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Disambiguation: "Dog cart" is also a term used to refer to a light horse-drawn cart adapted to carry dogs. But this hub us about carts actually pulled by dogs.
Dog carts present a cheaper option for people unable to support the upkeep of horse or oxen. They were traditionally used in many countries to pull small loads such as milk, vegetables, or straw. Dog carts were particularly useful for vendors navigating narrow and congested city streets.
- Dog cart with Swiss mountain dog (1904)
- French postman's cart (1905)
- Draught Dog (1915)
- Dog drawn milk carts (1930s)
Dog carts are often part of scenic depictions of Switzerland, Germany and Holland. Even after dog carts began to become obsolete they continued to appear in art, advertising and souvenir postcards as a distinctive part of the culture of the region.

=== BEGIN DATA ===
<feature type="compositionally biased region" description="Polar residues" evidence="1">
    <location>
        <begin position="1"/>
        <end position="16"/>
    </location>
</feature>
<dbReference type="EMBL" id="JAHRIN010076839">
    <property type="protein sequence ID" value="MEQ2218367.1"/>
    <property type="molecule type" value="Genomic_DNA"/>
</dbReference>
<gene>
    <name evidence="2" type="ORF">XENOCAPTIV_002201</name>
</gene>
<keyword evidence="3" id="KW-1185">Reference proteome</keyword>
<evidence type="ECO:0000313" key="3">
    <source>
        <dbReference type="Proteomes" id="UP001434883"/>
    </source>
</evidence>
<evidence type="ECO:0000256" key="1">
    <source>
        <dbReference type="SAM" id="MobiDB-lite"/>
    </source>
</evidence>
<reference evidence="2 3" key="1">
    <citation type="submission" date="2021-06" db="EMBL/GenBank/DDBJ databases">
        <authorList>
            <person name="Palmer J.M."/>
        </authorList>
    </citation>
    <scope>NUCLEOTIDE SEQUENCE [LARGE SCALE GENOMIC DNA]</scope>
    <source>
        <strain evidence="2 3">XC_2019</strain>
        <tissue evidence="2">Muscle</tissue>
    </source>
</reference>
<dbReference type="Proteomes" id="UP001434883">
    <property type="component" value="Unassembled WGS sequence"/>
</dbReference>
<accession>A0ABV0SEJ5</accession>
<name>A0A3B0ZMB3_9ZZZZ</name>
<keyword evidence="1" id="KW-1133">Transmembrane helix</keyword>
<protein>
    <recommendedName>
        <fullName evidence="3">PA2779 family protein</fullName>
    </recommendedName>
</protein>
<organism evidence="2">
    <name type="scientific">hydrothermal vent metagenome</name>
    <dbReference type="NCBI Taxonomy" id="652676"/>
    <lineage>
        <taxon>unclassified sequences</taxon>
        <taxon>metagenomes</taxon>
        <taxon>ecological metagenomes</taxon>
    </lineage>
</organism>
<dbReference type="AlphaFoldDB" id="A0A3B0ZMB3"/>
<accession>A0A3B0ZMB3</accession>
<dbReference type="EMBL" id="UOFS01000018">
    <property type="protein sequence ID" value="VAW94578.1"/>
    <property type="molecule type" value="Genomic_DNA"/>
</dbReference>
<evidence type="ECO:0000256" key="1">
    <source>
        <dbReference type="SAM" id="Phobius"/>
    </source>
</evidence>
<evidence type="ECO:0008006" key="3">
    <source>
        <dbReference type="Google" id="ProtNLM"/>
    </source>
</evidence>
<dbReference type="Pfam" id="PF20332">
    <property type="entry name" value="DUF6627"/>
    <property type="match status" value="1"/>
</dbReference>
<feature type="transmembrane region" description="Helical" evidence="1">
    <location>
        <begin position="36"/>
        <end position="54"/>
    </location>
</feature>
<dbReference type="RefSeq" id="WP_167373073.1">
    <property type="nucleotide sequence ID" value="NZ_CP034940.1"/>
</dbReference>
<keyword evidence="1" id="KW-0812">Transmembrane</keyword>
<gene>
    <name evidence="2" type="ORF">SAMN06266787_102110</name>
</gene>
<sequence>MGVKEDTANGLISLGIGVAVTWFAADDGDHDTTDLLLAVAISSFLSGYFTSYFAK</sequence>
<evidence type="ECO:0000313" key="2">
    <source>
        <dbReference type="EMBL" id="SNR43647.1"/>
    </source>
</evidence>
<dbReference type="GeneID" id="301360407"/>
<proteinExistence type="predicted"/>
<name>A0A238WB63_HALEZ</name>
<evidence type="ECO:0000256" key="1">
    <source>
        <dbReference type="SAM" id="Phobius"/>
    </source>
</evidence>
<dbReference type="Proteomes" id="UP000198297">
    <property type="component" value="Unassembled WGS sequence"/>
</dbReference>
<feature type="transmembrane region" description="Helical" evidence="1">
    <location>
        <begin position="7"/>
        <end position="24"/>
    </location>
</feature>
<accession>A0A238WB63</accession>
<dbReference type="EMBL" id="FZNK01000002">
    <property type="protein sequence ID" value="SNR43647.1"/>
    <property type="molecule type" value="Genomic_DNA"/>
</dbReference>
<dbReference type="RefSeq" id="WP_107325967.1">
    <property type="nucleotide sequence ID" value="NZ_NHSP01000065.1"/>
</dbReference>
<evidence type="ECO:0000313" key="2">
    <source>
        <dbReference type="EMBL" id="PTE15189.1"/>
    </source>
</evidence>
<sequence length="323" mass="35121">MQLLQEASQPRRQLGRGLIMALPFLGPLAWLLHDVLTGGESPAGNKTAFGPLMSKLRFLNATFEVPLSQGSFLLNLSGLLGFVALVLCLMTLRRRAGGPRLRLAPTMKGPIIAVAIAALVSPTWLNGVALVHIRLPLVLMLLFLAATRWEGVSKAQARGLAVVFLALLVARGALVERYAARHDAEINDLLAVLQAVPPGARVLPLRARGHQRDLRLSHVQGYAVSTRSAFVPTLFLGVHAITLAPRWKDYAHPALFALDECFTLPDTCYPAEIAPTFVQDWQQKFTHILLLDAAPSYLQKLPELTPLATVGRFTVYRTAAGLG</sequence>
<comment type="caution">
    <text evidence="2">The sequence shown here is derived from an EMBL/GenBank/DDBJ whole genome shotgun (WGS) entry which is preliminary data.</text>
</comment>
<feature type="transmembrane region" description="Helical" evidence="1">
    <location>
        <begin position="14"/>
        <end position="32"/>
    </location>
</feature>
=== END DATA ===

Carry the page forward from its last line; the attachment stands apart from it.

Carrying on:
- Belgian milk cart (1900)
Dog carts were also developed for sporting and hobby mushing, as a warm weather alternative to sleds. Sporting carts are still in use today.
Serious mushers use these carts to train out of season and keep their dogs in condition. Some who live in warmer climates use these carts recreational all year round.
Huskies and sled dogs are commonly used to pull these carts but some hobbyists will use other breeds.
- Spanish mushing championships (2010)
Sometimes hand carts were converted to run on train rails in remote areas. Dogs were also sometimes used to pull miner's carts that ran on tracks.
- Alaska (1906)
Dog carts appear only occasionally in art outside of scenic postcards such as French Dog Cart by Gladys Davidson (1919).